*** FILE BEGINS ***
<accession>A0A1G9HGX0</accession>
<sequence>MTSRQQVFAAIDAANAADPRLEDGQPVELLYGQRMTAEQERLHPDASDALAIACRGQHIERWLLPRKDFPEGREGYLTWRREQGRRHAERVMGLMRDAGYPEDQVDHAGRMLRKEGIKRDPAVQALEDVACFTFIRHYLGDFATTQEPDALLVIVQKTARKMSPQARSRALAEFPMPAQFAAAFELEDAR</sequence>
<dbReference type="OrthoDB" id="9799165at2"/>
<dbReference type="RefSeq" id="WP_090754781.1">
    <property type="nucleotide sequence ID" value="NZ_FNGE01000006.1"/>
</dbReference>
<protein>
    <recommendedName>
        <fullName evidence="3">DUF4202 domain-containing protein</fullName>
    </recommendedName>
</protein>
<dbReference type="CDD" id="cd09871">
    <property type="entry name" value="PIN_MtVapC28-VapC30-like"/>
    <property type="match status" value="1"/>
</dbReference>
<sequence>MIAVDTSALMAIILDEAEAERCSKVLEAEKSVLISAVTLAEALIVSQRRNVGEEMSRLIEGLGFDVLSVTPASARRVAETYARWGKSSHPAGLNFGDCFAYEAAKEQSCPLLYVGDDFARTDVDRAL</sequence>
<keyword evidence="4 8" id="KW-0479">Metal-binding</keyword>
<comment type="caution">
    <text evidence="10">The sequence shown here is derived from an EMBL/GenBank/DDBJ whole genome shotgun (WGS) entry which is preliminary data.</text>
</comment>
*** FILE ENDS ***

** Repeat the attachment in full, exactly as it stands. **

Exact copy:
<accession>A0A1G9HGX0</accession>
<sequence>MTSRQQVFAAIDAANAADPRLEDGQPVELLYGQRMTAEQERLHPDASDALAIACRGQHIERWLLPRKDFPEGREGYLTWRREQGRRHAERVMGLMRDAGYPEDQVDHAGRMLRKEGIKRDPAVQALEDVACFTFIRHYLGDFATTQEPDALLVIVQKTARKMSPQARSRALAEFPMPAQFAAAFELEDAR</sequence>
<dbReference type="OrthoDB" id="9799165at2"/>
<dbReference type="RefSeq" id="WP_090754781.1">
    <property type="nucleotide sequence ID" value="NZ_FNGE01000006.1"/>
</dbReference>
<protein>
    <recommendedName>
        <fullName evidence="3">DUF4202 domain-containing protein</fullName>
    </recommendedName>
</protein>
<dbReference type="CDD" id="cd09871">
    <property type="entry name" value="PIN_MtVapC28-VapC30-like"/>
    <property type="match status" value="1"/>
</dbReference>
<sequence>MIAVDTSALMAIILDEAEAERCSKVLEAEKSVLISAVTLAEALIVSQRRNVGEEMSRLIEGLGFDVLSVTPASARRVAETYARWGKSSHPAGLNFGDCFAYEAAKEQSCPLLYVGDDFARTDVDRAL</sequence>
<keyword evidence="4 8" id="KW-0479">Metal-binding</keyword>
<comment type="caution">
    <text evidence="10">The sequence shown here is derived from an EMBL/GenBank/DDBJ whole genome shotgun (WGS) entry which is preliminary data.</text>
</comment>